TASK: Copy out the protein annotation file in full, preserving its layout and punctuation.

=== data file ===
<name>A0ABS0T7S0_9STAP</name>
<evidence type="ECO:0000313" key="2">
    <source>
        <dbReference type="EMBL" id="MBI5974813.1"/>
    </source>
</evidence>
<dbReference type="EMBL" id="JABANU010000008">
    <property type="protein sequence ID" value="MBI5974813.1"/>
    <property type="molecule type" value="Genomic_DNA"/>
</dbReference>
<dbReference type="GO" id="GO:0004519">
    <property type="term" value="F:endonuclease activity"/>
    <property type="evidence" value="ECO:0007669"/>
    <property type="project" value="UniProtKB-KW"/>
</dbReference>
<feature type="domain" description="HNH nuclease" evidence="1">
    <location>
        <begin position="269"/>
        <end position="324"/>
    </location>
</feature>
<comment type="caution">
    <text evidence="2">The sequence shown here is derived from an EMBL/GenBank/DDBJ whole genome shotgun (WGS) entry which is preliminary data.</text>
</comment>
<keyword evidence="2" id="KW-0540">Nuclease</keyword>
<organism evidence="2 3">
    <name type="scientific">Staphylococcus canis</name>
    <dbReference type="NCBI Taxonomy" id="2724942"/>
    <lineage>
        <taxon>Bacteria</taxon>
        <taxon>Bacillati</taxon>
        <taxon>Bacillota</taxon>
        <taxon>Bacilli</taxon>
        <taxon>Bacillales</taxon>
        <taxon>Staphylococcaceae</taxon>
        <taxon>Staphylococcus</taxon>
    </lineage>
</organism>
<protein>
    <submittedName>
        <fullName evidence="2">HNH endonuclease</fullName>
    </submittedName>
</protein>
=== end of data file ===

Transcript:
<name>A0ABS0T7S0_9STAP</name>
<evidence type="ECO:0000313" key="2">
    <source>
        <dbReference type="EMBL" id="MBI5974813.1"/>
    </source>
</evidence>
<dbReference type="EMBL" id="JABANU010000008">
    <property type="protein sequence ID" value="MBI5974813.1"/>
    <property type="molecule type" value="Genomic_DNA"/>
</dbReference>
<dbReference type="GO" id="GO:0004519">
    <property type="term" value="F:endonuclease activity"/>
    <property type="evidence" value="ECO:0007669"/>
    <property type="project" value="UniProtKB-KW"/>
</dbReference>
<feature type="domain" description="HNH nuclease" evidence="1">
    <location>
        <begin position="269"/>
        <end position="324"/>
    </location>
</feature>
<comment type="caution">
    <text evidence="2">The sequence shown here is derived from an EMBL/GenBank/DDBJ whole genome shotgun (WGS) entry which is preliminary data.</text>
</comment>
<keyword evidence="2" id="KW-0540">Nuclease</keyword>
<organism evidence="2 3">
    <name type="scientific">Staphylococcus canis</name>
    <dbReference type="NCBI Taxonomy" id="2724942"/>
    <lineage>
        <taxon>Bacteria</taxon>
        <taxon>Bacillati</taxon>
        <taxon>Bacillota</taxon>
        <taxon>Bacilli</taxon>
        <taxon>Bacillales</taxon>
        <taxon>Staphylococcaceae</taxon>
        <taxon>Staphylococcus</taxon>
    </lineage>
</organism>
<protein>
    <submittedName>
        <fullName evidence="2">HNH endonuclease</fullName>
    </submittedName>
</protein>